Atmosphere is tricky because not all stories require the same amount of world building or mood setting. If a book is set in New York, simply stating that is sometimes enough. My imagination will fill in the rest. Setting the mood is essential in thrillers, horror, or gothic stories, but not so much in contemporaries. Since atmosphere is not required, atmosphere is scored on a book by book basis.
Writing – What did I think about the writing? Was it well written? Was the writing bad? Standard? How was the author at descriptions? Did they overuse/underuse certain writing techniques
Storytelling is one of those elements that are sometimes invisible. In my experience, storytelling and writing go hand and hand for most writers. A good writer is also a good storyteller. But for some authors, it is obvious they can write, but they can’t tell a story. Or they can tell a story, but their writing is not that great. In these cases, the score for storytelling and writing can be combined and averaged out for the final score.
Plot – Did the story have a plot? If it was a character driven story, now was the plot presented? Did the plot make sense? How did the main character(s) fit into the plot? Was the resolution satisfying?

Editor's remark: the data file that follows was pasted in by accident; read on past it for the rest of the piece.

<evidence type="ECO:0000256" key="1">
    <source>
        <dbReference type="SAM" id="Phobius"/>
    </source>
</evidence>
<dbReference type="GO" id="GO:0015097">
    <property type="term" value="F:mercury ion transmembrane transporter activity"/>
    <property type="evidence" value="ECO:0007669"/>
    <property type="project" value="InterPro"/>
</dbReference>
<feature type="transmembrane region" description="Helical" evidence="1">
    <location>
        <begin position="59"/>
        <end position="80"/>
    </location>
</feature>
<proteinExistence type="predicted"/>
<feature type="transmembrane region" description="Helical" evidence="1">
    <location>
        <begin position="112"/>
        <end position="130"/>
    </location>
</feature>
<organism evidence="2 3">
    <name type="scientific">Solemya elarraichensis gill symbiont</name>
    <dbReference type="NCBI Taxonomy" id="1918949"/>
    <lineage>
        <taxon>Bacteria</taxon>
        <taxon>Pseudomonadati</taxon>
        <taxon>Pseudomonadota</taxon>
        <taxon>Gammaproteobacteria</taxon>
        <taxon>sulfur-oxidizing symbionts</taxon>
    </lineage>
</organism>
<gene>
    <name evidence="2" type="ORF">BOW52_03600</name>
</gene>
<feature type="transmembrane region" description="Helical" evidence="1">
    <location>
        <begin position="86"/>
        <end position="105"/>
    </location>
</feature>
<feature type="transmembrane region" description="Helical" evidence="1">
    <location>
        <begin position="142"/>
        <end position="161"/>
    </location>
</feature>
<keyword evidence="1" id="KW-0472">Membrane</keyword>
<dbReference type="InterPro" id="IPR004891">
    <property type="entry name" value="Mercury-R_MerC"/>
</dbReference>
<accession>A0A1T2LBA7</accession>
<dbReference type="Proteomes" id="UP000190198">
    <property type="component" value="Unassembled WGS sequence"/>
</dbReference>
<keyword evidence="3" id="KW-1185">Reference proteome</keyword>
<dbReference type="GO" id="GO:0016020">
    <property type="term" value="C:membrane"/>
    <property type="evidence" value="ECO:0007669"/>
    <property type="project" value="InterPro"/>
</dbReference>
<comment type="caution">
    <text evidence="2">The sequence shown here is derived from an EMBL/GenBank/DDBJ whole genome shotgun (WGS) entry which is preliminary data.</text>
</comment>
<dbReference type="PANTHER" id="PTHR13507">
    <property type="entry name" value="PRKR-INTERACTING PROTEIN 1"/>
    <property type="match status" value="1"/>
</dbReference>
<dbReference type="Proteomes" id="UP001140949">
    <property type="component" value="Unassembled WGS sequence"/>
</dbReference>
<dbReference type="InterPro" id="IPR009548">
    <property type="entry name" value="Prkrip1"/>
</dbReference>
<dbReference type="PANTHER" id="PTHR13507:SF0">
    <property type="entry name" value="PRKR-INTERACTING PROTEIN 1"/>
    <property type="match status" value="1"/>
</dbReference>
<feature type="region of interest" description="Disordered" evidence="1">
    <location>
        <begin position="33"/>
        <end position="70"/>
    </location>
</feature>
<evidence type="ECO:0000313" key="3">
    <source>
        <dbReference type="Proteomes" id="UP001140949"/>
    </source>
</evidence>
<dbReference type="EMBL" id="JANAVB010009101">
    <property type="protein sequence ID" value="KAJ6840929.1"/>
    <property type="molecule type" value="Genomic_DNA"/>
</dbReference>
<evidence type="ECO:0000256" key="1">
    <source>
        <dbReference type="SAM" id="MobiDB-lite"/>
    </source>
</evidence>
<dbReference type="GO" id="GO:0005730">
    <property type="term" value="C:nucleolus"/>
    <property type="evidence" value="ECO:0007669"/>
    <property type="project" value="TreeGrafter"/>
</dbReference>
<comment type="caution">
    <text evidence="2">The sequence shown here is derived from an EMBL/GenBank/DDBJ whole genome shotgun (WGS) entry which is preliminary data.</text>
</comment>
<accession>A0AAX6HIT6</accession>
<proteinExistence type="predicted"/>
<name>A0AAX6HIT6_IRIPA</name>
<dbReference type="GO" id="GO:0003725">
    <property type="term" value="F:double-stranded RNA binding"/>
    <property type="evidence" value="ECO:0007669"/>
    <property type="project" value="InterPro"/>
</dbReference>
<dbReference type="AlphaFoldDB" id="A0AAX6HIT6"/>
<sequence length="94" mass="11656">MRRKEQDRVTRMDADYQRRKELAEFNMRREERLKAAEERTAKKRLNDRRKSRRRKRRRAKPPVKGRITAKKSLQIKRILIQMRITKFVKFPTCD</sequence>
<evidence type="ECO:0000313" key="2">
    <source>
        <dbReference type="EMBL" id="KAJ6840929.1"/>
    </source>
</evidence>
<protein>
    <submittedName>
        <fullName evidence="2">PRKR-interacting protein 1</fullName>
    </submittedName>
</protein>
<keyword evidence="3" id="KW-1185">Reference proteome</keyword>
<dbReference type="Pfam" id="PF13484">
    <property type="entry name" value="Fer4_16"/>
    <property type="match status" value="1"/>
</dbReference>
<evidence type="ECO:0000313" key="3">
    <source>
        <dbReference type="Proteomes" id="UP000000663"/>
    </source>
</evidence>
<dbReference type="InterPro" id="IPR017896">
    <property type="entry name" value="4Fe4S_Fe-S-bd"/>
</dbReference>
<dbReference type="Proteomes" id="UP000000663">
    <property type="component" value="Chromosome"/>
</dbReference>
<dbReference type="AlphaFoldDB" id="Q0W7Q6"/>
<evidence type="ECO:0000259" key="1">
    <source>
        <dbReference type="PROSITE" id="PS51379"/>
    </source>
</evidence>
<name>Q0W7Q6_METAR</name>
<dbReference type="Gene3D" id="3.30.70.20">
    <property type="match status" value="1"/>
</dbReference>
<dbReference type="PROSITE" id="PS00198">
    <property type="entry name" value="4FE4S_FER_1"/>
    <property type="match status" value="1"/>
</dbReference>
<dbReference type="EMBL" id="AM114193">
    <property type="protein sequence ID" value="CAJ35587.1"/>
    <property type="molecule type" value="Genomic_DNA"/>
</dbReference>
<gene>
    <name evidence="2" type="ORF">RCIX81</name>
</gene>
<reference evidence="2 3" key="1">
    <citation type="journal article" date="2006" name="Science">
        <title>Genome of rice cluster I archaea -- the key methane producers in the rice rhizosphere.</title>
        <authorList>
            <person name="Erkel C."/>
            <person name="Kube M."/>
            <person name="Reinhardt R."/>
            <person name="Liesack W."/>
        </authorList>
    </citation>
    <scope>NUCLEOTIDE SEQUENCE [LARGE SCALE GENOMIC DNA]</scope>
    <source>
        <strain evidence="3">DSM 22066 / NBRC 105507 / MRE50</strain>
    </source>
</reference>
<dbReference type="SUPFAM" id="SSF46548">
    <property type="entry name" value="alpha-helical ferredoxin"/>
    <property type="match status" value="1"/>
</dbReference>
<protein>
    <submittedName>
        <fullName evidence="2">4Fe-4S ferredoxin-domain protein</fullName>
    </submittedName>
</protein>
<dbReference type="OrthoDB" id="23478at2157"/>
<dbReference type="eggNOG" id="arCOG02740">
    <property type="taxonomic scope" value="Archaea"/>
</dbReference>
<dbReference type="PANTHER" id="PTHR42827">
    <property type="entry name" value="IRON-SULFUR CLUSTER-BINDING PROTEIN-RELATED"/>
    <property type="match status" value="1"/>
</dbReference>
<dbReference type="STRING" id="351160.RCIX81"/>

Intrigue/Enjoyment – Was I intrigued by the plot? Did I care where the story/characters were headed? Was I anticipating finding out the plot twist if there was a plot twist? Did I feel compelled to read?
The original CAWPILE rating system, intrigue and enjoyment are separate. But I found (for me) they go hand in hand. I can’t enjoy a story I’m not intrigued by and vice versa.
Logic – Do various story elements make sense? Is the plot progression logical? Are the character decisions logical and make sense based on the character’s personality? Are the conflicts both the internal and external conflicts logical? How about the resolution? Is it too convenient, is it rushed, is the reader left hanging?
Relationship – How do the characters interact? Do the dynamics work? If a romance does the romance work? Does the couple feel right?
How Are Books Scored?
All categories are rated on a scale 1 to 10. Because I’m a product of the USA public school system, the way I see numbers and ratings are on based grades. For normal people a 5 would be a middle of the road score, an average score but not for me:
|1 – 5||very bad||F|
The rest of the rating follows the regular CAW PILE rating guidelines. Which includes adding up all the scores and averaging them to find out their star rating.
|Average Score||Star Rating|
|1.1 – 2.2||1|
|2.3 – 4.5||2|
|4.6 – 6.9||3|
|7.0 – 8.9||4|
|9.0 – 10||5|
Half Star Ratings?
Half stars are discretionary If gets a 4 according to CAWPILE but I feel like it is more of a 4.5 stars. I’ll give a half-star rating. This also can happen in reverse If a book gets a 4 stars and I think it’s a 3.5 stars I will dock a half star.
There you have it, Darling Reader. My review/rating system.